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NAW Legal Advisory

Court Upholds NLRB Notice Posting Requirement But Invalidates Certain Enforcement Sanctions

Updated March 2012

On March 3, 2012, the federal district court in the District of Columbia ruled that the National Labor Relations Board (NLRB) has sufficient rulemaking authority under the National Labor Relations Act (NLRA) to require most private sector employers (whether or not they have union workers) to post workplace notices that inform employees of their rights under the NLRA. (Docket No. 11-1629). The effective date for compliance with the NLRB rule, originally November 14, 2011, had been postponed to April 30, 2012 pending court review. Several business organizations, including the Coalition for a Democratic Workplace (CDW—which NAW helps manage), challenged the rule and its enforcement provisions in court on various grounds.

For additional information on the NLRB’s notice posting requirement, see NAW’s Legal Advisory at www.naw.org/govrelations/advisory.php?articleid=643

To view a copy of the employee notice, go to www.nlrb.gov/poster

In ruling on cross-motions for summary judgment, Judge Amy Berman Jackson found that Congress, in enacting the NLRA, did not “unambiguously” preclude the NLRB from issuing a rule that requires employers to post a notice in the workplace, informing employees of their labor law rights. Nor does this mandate violate an employer’s First Amendment rights as compelled speech. Therefore, according to the court, the NLRB has sufficient authority under the NLRA to issue the notice posting rule.

However, the court did invalidate several enforcement sanctions in the NLRB rule. First, the NLRB does not have any authority to “make a blanket advance determination that an employer’s failure to post [the notice] will always constitute an unfair labor practice.” Instead, the NLRB must make a specific finding, based on the evidence and circumstances in an individual case, that the failure to post actually interfered with or restrained employees from exercising their rights under the NLRA. The opinion goes on to note that “nothing in this decision prevents the [NLRB] from finding that a failure to post constitutes an unfair labor practice in any individual case brought before it.” Second, the NLRB has no authority to extend the time period (generally six months) set by Congress for an employee to file an unfair labor practice charge against an employer, simply because the employer has not posted the notice at the jobsite. The court declared each provision void and unenforceable.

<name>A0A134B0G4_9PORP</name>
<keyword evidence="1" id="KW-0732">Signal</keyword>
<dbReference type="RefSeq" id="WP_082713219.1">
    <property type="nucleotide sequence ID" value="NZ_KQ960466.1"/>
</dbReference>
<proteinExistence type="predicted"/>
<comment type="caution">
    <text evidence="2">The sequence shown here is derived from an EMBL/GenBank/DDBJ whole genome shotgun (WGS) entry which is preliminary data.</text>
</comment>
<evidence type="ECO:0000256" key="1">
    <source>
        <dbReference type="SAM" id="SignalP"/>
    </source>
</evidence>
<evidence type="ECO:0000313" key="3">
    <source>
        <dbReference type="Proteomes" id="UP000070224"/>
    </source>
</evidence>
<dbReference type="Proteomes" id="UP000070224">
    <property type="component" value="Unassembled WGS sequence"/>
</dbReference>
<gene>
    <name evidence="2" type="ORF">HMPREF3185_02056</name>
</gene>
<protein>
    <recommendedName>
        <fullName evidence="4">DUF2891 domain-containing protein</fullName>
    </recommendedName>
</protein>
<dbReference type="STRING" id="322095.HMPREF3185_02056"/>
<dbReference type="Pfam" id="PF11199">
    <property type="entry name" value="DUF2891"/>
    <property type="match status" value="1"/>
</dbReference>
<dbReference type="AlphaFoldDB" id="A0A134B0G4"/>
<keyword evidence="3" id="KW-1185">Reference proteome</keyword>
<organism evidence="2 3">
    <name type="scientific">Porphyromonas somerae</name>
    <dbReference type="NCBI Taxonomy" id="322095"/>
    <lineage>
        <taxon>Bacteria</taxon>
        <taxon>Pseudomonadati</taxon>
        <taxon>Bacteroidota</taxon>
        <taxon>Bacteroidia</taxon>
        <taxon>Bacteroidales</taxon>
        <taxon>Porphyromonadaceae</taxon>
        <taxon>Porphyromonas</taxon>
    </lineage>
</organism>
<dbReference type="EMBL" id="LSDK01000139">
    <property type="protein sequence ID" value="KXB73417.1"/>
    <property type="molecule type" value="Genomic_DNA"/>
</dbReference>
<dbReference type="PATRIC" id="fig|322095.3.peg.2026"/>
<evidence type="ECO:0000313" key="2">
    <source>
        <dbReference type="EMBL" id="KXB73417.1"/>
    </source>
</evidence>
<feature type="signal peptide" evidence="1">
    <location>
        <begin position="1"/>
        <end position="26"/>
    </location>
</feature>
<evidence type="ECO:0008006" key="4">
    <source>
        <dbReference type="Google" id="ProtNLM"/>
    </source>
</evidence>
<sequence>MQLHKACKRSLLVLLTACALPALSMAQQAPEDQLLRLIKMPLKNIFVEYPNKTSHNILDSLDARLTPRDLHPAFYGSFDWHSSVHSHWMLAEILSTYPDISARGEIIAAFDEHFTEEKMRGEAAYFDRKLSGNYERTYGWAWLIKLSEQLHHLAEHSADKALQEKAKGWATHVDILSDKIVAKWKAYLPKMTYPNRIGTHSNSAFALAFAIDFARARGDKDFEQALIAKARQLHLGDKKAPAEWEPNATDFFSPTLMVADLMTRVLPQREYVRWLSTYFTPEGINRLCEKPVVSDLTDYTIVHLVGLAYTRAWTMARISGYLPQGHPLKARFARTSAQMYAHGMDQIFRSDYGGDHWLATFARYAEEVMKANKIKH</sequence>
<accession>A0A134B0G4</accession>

Further, the court declared valid a part of the rule that allows the NLRB to consider an employer’s knowing and willful refusal to comply with posting requirements as evidence of the employer’s unlawful motive in a particular case. In the court’s opinion, the plaintiffs’ complaint did not specifically challenge this provision.

Finally, the court rejected the plaintiffs’ challenge that the President’s appointment of three new NLRB members on January 4, 2012, without the advice and consent of the Senate required by the U.S. Constitution, was unconstitutional, null and void. Plaintiffs had asserted that with only two validly-appointed members, the NLRB has no authority to implement and enforce the notice posting rule. The court considered this claim “futile”.

 

Appeal Filed

On March 5, 2012, CDW and other organizations appealed the district court’s ruling to the U.S. Court of Appeals for the District of Columbia. Since the lower court’s ruling was divided, the NLRB may also elect to file an appeal. Unless the appeals court stays the effective date, the rule will go into effect on April 30, 2012.

 

Conclusion

Although as discussed above several enforcement provisions in the NLRB rule were invalidated, an employer should not consider compliance with the notice posting rule “optional”. The failure to post the notice can result in an employee filing an unfair labor practice charge with the NLRB, which sets in motion an investigation and possible issuance of a formal complaint by the NLRB against the employer.